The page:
Guest Column: Pondering in spring
By Andrea Hazzard
First Hand Harvest Grower
I have a love affair with a simpler time, and I believe that we create our reality. I have certainly carved out my little corner in this world, and created a space that is filled with the things I love, like chickens, and old furniture, oil lamps and flowerbeds.
You see, I have my own farm. It’s built on the Community Supported Agriculture model, or CSA. Basically, people buy shares in my farm and can pick their own food, grown without chemicals that damage the earth and our bodies.
I have also surrounded myself with work that I love and good people. I have always chosen my work based on my belief in it. I find it incomprehensible to do work that does not align with my life philosophies.
Whenever I have renegotiated the path of my life, it was precipitated by a tidal wave of incongruency within myself. I found a term that I think explains it perfectly, it’s “cognitive dissonance.” It is what caused me to take up the cause of farming, and it is no trifling thing.
It is spring, and I have been putting in as many hours as my body will allow with hundreds more to go, and it’s busy, but quiet as its just me out there, and my mind has been poking at this idea turning it this way and that, so I thought I would share it with you.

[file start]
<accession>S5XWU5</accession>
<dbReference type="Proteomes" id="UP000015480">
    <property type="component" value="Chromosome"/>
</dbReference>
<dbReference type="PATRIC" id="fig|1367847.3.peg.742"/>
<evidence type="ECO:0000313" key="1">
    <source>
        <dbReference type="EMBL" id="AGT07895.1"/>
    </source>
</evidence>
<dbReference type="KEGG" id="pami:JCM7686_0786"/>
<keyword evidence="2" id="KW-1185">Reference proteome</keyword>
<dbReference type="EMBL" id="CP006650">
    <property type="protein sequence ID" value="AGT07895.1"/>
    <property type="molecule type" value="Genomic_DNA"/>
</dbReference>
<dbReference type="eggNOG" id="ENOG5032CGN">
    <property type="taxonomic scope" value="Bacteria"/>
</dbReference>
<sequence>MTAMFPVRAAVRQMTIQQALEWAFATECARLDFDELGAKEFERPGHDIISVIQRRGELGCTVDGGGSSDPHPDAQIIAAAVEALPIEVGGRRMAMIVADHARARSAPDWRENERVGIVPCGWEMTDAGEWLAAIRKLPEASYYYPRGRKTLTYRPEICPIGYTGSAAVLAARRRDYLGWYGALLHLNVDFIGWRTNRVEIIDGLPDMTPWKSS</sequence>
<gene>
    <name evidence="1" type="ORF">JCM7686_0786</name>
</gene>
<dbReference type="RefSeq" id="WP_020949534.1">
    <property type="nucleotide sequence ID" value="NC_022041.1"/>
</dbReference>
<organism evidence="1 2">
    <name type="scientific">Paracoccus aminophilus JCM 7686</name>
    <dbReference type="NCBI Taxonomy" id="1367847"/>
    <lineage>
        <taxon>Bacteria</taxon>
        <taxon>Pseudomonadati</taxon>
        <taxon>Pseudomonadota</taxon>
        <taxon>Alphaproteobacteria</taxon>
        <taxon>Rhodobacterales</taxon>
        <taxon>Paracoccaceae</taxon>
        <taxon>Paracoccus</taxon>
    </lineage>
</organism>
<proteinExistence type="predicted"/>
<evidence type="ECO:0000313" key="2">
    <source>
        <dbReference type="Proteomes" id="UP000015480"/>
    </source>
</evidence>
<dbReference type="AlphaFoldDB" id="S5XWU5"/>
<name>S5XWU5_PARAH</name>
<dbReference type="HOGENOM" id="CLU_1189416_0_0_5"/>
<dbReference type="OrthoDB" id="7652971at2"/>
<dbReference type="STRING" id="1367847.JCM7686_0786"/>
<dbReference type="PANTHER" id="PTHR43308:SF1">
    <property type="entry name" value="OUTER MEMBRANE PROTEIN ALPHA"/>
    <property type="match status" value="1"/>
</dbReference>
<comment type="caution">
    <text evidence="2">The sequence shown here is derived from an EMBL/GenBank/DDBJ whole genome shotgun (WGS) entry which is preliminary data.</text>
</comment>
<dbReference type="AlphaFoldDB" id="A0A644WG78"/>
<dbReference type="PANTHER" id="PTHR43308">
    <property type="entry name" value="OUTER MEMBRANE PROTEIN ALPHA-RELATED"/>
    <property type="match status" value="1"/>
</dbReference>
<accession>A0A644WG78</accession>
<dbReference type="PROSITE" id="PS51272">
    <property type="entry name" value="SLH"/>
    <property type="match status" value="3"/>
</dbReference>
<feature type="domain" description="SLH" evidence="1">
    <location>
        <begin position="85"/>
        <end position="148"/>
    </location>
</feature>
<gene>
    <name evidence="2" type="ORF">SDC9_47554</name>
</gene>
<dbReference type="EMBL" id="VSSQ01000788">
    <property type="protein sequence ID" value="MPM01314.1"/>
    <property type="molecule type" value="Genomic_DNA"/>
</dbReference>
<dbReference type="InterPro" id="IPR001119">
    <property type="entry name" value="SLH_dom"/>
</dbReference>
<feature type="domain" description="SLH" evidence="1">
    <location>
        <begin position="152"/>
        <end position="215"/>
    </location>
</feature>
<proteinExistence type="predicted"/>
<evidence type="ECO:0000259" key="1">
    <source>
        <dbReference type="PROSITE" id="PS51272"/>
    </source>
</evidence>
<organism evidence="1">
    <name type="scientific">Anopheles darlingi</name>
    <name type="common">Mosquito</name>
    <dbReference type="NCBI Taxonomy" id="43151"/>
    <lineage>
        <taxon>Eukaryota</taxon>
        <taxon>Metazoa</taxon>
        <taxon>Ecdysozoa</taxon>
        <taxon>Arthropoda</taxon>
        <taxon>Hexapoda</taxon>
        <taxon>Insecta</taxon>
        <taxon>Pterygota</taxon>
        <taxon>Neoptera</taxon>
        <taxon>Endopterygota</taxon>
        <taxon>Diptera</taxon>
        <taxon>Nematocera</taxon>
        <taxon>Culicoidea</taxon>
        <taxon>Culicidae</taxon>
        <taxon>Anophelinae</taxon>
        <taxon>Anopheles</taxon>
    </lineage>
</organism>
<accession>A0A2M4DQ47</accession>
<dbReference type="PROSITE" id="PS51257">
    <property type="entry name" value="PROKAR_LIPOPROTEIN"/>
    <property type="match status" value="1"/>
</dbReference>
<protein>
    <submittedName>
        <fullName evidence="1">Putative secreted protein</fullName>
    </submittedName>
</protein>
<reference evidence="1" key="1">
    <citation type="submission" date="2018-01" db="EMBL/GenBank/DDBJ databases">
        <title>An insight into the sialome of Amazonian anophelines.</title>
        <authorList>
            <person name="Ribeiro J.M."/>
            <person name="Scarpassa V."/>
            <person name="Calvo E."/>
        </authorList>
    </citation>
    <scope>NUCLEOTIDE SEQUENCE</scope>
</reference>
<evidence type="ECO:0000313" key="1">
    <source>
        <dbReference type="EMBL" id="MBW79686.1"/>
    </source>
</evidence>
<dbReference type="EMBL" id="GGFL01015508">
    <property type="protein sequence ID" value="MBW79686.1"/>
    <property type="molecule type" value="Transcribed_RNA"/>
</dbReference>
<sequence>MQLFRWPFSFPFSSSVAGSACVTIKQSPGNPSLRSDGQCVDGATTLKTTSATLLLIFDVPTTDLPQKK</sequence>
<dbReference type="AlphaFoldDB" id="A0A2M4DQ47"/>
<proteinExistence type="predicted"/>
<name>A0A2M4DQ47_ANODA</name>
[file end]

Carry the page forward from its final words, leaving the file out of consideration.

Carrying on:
How is it that nature happily gets more and more complex? It is her signature you know; the most stable systems are the most complex in nature.
We, too, have created complex systems in our lives. Our homes are complex, cars, governments, countries, and yet our systems do not seem so healthy. They are productive, I suppose, depending on how you define productive, but they certainly are polluting and not sustainable.
I would go so far as to point out that nature, when observed, seems to hum along effortlessly and cleanly, all the plants, insects, and animals are happily waltzing away, and frankly, the biggest problem seems to be us. The system she uses has endless feedback loops and no waste-everything is reused.
In comparison, our system appears like a doughy, lead-footed oaf. It’s truly shameful. So why is it that we have not figured out how to organize ourselves and our culture better? What feedback loops are we missing in our system that we could learn from nature and implement them to make our lives better, to make us happy, and healthy again?
With those thoughts, it’s back to work for me; there are many peppers to transplant. I came across a saying some time ago “Ply your hands at your work, my child, and this, too, shall pass in the by and by,” but I fear that our problems will not pass prettily if we don’t ply our hand at the hard work of understanding and reshaping the collective reality.
Andrea Hazzard farms and philosophizes at Hazzard Free Farm & First Hand Harvest CSA. visist www.firsthandharvest.com.
From the May 19-25, 2010 issue
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